My anxiety began when my first husband was killed in a car accident. And at the time I was working as an OT on a head trauma unit no less so I already had issues worrying about being out in a car! But after he was killed it was like PTSD. Then when I got cancer 7 years later my anxiety went through the roof. I started having panic attacks (which I probably had prior but didn’t realize that was what was happening) which I still have today. I wish I didn’t worry so much. Sometimes the anxiety is really bad but I have gotten better at being aware and trying to control it. I agree about the control issue. I too have anxiety with flying. Although I haven’t been on a plane in a few years I think when the time comes to hop back on one I will need to be medicated! And then there’s the dentist. I can’t even talk about that much less get myself to one. It has been way too long and it is because of my dental phobia. I have had to be medicated just to get in the chair. I had many bad experiences as a child and all throughout my life with bad dentists. Of course this time it is going to be detrimental to my health if I don’t get myself back there! That is where the anxiety just overtakes me. I have tried many times to pick up the phone and make the appointment and I hang up.
    Anxiety is quite a bi***!


  7. Kairol Rosenthal Says:
    May 27th, 2009 at 4:35 PM

    Sorry to hear about everyone’s killer anxiety stories, but I guess anxiety loves company. Cathy, I think you and I need to make a pact to call our dentists. I am way overdue but cannot bring myself to pick up the phone either.


  8. Shannon Says:
    May 27th, 2009 at 5:32 PM

    Ladies, Ladies, Xanax and an IPOD with your favorite songs loaded up is the best way to go to the dentist. The xanax,self explanatory, the iPOD, drowns out the drill……..

    Just make sure you get someone to drive you home!


  9. lisa Says:
    May 27th, 2009 at 7:22 PM

    I’ve just gone through the first wave of post GYN cancer treatment followups along with all the other routine tests I’d avoided and put off and other things for some un-cancer problems that cropped up, and of course – flu like symptoms that resulted in several sessions of long objects getting threaded up my nose … but I digress.

    I felt fine and confident and anxiety free for the Pap test, the mammogram, the flu test, the sinus inspection, the routine physical, the knee XRay & MRI. I enjoyed my first routine colonoscopy prep with all the toilet humor I could muster.

    Everything came back perfectly clear, no GYN or breast troubles, no flu, sinus infection basically gone by the time I could get an appointment, BP, glucose & cholesterol tests perfect (somehow I managed to avoid getting weighed) nothing wrong with my knee that a little PT cant fix (not even any arthritis) And not a single polyp in my shiny pink colon.

    So why did I end up having a full and total blowout crying jag the evening after the last test – the colonoscopy – while trying in vain to catch up on some work? It lasted all evening through several phone calls. A week later I’m still distracted and sleeping more fitfully than I have in while, but my brother (who I’d never called to unload before) sent me some chocolate. It arrived today (surprise!) and it seems like its helping.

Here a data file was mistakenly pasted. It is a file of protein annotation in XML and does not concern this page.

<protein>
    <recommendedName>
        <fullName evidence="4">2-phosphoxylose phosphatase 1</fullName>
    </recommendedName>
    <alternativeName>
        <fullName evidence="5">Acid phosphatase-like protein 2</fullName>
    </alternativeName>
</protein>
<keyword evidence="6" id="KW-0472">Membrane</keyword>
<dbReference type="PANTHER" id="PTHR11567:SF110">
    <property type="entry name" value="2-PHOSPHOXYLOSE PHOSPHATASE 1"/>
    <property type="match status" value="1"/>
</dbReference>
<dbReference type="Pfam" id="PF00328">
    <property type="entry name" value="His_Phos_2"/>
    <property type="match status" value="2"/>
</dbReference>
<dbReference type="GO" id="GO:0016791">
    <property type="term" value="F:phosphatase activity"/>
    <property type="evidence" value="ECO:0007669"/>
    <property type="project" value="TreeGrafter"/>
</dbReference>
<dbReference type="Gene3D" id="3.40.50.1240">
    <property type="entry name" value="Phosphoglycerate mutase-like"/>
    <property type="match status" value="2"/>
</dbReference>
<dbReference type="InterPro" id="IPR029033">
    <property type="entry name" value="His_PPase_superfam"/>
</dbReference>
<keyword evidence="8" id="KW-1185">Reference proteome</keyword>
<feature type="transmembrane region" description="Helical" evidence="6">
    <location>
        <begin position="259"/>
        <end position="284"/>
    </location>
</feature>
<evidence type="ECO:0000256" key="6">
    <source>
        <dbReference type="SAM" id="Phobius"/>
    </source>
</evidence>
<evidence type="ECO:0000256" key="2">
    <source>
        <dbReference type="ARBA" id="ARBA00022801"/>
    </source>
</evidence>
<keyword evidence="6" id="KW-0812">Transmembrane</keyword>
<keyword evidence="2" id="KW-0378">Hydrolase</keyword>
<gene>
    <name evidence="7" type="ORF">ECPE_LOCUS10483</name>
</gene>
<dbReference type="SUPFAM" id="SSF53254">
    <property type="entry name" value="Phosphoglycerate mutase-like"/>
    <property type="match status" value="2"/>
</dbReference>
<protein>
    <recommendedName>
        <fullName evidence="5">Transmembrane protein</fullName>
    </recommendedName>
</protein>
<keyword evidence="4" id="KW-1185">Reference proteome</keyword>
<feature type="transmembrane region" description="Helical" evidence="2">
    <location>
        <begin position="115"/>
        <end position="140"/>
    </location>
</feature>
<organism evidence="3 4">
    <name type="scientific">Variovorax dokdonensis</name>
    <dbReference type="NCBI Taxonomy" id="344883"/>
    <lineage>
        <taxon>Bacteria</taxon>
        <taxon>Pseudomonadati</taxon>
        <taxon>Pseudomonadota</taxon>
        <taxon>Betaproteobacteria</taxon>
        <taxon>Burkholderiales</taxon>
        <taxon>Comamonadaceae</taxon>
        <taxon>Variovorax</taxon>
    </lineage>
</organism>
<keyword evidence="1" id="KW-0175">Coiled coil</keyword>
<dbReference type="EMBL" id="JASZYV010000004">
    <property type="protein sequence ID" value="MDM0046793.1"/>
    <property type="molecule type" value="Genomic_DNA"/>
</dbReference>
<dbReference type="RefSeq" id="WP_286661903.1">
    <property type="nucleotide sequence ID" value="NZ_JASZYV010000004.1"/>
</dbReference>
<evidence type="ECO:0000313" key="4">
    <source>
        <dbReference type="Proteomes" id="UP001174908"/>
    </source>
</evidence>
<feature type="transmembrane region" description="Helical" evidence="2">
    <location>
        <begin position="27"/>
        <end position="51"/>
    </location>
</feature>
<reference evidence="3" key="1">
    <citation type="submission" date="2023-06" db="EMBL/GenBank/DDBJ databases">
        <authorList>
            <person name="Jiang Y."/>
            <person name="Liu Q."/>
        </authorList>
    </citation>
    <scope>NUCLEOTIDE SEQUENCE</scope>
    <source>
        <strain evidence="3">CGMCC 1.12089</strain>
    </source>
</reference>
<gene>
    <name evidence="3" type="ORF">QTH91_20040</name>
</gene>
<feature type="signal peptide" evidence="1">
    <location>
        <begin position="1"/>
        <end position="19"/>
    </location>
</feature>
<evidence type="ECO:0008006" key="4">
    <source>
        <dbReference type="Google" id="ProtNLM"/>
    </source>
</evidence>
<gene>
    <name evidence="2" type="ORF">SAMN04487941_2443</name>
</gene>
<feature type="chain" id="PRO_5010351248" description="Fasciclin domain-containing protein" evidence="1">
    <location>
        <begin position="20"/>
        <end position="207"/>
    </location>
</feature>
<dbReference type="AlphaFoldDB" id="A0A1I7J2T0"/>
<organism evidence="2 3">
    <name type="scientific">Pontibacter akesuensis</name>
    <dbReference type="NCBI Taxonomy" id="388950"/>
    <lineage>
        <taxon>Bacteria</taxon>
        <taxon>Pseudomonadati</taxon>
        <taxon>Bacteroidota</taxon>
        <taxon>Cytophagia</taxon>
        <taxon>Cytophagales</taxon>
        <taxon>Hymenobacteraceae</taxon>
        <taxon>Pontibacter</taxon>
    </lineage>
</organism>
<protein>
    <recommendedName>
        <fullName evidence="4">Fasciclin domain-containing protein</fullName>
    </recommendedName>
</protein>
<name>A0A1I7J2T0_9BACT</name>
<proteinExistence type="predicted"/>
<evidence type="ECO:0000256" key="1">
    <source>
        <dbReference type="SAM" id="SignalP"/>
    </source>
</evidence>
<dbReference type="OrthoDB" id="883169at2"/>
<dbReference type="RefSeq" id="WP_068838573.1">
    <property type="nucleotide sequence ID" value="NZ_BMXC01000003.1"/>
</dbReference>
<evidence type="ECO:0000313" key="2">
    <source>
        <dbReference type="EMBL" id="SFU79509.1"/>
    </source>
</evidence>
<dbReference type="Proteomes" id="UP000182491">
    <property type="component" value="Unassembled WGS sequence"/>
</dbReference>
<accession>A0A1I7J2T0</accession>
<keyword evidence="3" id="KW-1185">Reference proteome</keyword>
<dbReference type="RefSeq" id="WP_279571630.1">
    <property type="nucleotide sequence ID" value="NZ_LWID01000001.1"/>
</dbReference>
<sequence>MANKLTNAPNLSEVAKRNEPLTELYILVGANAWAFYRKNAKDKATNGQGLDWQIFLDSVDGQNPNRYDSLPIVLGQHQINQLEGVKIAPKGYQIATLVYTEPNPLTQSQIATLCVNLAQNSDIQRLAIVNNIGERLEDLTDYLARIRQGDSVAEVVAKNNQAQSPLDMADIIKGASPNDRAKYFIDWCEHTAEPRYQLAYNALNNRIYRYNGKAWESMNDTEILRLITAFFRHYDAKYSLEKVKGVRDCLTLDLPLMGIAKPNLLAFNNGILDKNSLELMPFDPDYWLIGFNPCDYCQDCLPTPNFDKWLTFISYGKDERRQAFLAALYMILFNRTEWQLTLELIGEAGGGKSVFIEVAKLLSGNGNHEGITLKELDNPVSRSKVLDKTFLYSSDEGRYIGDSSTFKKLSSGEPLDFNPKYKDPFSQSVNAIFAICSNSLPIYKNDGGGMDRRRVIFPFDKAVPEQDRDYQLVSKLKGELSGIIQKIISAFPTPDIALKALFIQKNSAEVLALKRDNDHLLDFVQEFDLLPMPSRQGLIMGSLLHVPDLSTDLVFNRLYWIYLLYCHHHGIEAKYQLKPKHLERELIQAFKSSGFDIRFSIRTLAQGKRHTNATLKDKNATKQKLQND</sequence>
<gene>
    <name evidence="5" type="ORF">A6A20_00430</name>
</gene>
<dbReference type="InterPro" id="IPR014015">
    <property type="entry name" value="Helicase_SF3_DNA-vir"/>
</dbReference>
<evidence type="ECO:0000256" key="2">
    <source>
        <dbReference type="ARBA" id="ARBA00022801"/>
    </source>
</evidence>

I almost feel like I’m finally starting process the shock and awe of a cancer diagnosis – even one that was by all reports early, minor, and almost certainly(95% odds) cured. My illness was so very very much less difficult than the vast majority of cancer people have to endure, I feel conflicted – as if I’ve come out of battle, I feel guilty all the time for not doing my job well enough and I need a break.

    Then I think, Hey, it was just a bit of surgery 7 months ago, everything is fine! just get on with it.

    Have I finally arrived at a point where I can actually process what happened? – sort of like crying in your stopped car after narrowly avoiding a horrible car wreck? I think I need to release, but I’m afraid of indulging too much.


  10. Kairol Rosenthal Says:
    May 27th, 2009 at 8:39 PM

    What is this business Lisa about indulging too much? There are no cancer police to come out and getcha, only you policing yourself. Why not let it rip and roar? You’ve got something in you straining to get out and that is real. Forget what other people’s cancer experiences are. You have had one of your own and it needs room to breathe. One of the greatest pieces of wisdom I learned while researching my book Everything Changes was in a fantastic conversation with Julie Larson, a CancerCare social worker who focuses on young adults. She said: Don’t compare yourself to other people’s cancer experience – instead compare your life before your diagnosis to your life after diagnosis. Sound advice. There is enough you have gone through without having to ration your processing. Listen to yourself, eat that chocolate, and cry when you need to. All my best! Kairol


  11. JBBC Says:
    May 29th, 2009 at 8:37 AM

    Once again Kairol, you have spoken to/for so many of us. This post really resonated with me, but I never even thought of the post treatment/trauma link. I try to cope with some mindful meditation, the practice of which has been shown to be of great benefit to cancer patients and in dealing with the aftermath of cancer.